During the 2020 Florida Legislative Session, the House and Senate passed a compromise bill (SB 810) that would significantly alter the regulation of tobacco and recreational nicotine sales in the state. The bill is currently awaiting the signature of Governor Ron DeSantis before it takes effect.
In recent years Florida laws regarding the regulation of tobacco and nicotine has not kept up with changes by the U.S. Food and Drug Administration (FDA). For example, in 2016 The FDA added e-cigarettes and vaping products to the list of products to be regulated by the rules established by the Tobacco Control Act of 2009. In addition, the Federal Government raised the age for the sale and purchase of all tobacco and recreational nicotine products to 21 at the end of 2019, and banned the sale of flavored e-cigarette pods that have contributed to increased use of these products by underage minors. The goal of SB 810 is to make the regulation of tobacco and nicotine products in Florida consistent with these Federal rules.
While SB 810 is overall beneficial in the fight to reduce youth access and exposure to all tobacco products in Florida, the legislation did create some loopholes that may decrease its overall effectiveness.
SB 810 eliminates language in Florida Statute that created a separate category for “nicotine products and nicotine dispensing devices” tucked away in Chapter 877 – Miscellaneous Crimes, moving these products into Chapter 569 – Tobacco Products. Doing this accomplished two things: first, it would require all vape shops in Florida that do not sell traditional tobacco to obtain a dealer permit through the Division of Business and Professional Regulation, and 2) it would allow the Division of Alcoholic Beverages and Tobacco to conduct compliance checks in these retail outlets to make sure that these businesses are not selling their products to underage minors.
SB 810 also raises the age for the sale of all tobacco products, including the newly established categories, to 21. While this age has been established at the Federal level, the change is necessary at the state level to allow for local compliance checks. This will increase the number of compliance checks in Florida, which will contribute to a reduction in access to these products by Florida youth.
Finally, SB 810 includes language that would make the regulation of flavored tobacco products and vaping products identical to the FDA rules. If a flavored product has been approved by the FDA, then it is approved for sale in Florida; however, if a flavored product has been banned by the FDA, then it is also banned for sale in Florida.
Raising the age, enforcing that new rule, and eliminating flavored products that are appealing to children and teenagers will all help reduce the rates of tobacco use in our middle and high school populations ins Florida.
While electronic cigarettes and liquid nicotine were added to the definition of tobacco products in Florida, the legislature opted to create a separate category for these products in SB 810. This was done intentionally for one reason: by creating this separate category, free-standing vape shops will not have to pay the $50.00 Dealer Permit Fee that is required of traditional tobacco retailers.
Why, you ask? Because Florida recently changed the rules to require a super-majority in both the Florida House and Florida Senate to pass a new tax or fee. Requiring vape shops to obtain such a fee as a result of the product reclassification was viewed as “new” fee, and sponsor of SB 810 did not want to jeopardize the passage of the bill as a result of this issue surrounding the cost of the permit.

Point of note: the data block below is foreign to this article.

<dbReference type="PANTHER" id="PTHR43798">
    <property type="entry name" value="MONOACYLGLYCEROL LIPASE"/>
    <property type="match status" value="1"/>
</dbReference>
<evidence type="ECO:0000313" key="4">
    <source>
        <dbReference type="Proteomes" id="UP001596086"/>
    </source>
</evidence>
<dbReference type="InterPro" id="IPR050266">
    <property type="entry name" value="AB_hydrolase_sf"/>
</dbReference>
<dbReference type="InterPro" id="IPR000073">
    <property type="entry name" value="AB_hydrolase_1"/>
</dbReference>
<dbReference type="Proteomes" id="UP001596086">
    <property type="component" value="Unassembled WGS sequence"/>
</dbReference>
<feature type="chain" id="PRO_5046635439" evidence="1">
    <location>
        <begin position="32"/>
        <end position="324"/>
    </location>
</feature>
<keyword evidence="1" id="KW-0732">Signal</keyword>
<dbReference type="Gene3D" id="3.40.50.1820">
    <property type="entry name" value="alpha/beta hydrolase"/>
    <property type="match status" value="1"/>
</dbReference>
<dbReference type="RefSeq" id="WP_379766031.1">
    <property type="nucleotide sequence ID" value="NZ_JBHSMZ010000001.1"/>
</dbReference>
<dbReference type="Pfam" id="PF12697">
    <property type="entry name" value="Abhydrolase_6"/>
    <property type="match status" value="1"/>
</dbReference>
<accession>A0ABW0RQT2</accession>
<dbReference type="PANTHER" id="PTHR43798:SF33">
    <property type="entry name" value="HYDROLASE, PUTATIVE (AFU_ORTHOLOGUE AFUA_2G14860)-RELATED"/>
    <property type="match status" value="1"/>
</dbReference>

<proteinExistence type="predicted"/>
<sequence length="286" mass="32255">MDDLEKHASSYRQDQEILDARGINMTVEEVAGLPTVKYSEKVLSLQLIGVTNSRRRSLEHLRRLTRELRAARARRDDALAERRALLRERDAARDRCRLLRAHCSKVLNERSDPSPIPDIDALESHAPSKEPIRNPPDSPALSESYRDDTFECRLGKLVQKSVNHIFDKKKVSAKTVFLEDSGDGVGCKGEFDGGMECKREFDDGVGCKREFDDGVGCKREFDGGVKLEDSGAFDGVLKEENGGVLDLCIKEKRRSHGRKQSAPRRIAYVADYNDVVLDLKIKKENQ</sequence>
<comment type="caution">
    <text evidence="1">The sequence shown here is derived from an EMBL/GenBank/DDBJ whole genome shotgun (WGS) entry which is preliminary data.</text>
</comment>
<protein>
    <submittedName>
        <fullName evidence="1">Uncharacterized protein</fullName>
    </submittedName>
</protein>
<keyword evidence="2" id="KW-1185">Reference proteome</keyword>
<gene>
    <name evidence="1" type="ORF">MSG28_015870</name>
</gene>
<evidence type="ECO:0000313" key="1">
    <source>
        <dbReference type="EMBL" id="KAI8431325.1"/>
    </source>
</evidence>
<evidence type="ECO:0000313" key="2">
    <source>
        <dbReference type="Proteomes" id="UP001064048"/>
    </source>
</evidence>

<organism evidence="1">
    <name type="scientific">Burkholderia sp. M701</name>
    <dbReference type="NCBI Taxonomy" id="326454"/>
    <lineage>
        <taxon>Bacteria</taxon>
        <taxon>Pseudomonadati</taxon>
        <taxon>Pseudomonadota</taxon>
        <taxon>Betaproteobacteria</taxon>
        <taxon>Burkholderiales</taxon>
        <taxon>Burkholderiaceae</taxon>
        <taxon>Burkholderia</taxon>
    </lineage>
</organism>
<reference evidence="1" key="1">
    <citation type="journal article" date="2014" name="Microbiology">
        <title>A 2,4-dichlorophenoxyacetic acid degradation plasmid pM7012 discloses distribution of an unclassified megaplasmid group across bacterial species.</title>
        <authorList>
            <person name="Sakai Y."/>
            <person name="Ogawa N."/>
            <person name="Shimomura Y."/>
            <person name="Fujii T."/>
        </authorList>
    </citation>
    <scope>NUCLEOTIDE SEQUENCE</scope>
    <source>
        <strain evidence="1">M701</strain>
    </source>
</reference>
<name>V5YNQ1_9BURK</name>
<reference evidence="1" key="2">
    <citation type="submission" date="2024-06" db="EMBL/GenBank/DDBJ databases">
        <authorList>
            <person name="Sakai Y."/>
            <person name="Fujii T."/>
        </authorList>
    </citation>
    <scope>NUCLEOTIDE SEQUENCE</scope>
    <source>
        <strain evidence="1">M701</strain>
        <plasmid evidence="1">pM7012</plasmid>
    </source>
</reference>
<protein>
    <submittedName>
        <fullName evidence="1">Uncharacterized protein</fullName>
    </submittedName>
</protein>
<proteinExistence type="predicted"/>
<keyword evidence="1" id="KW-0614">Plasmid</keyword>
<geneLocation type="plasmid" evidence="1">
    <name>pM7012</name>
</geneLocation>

However, the secondary category will have other long-term consequences. Florida currently does not have an excise tax on vaping products and liquid nicotine, which keeps the cost of these products lower compared to other forms of recreational nicotine. Cheaper products are preferred by teenagers, who generally do not have a large disposable income, and increasing excise taxes on tobacco products has been a very successful strategy in reducing youth access and use. SB 810 does not prevent excise taxes on vaping devices and liquid nicotine; it just creates an additional hurdle to passing these user fees.
Lobbyists for the vaping industry worked hard to create the carve-out for their products. As a result of their efforts, the biggest champions for public health in Florida with respect to tobacco prevention (American Cancer Society, American Lung Association, American Heart Association) ultimately pulled their support for SB 810. In the final legislation, everybody got something that they wanted, nobody got everything that they wanted, and nobody was happy with the final product… the signs of a compromise.
However, in the aftermath of the passage of SB 810, lobbyists for the vaping industry have started a campaign to have Governor DeSantis veto the bill. In particular, the vaping industry is not happy with the provisions that would ban the sale of flavored products in Florida that are already banned by the FDA.
The industry continues to claim that the use of flavored products by youth is not their problem. In fact, it is their problem. The industry does not do enough to police itself, and middle and high school kids are the collateral damage. These flavored products are designed to be appealing to kids, because the industry knows that it cannot survive without targeting impulsive teenagers with a product that leads to long-term addiction. It is an ugly strategy by an ugly industry, and that is why regulations are necessary.
Our hope is that Governor DeSantis will sign SB 810 into law. It is not a perfect piece of legislation, but it will help reduce youth access to these addictive products in Florida while still allowing cities and counties to pass stronger licensing rules and regulations.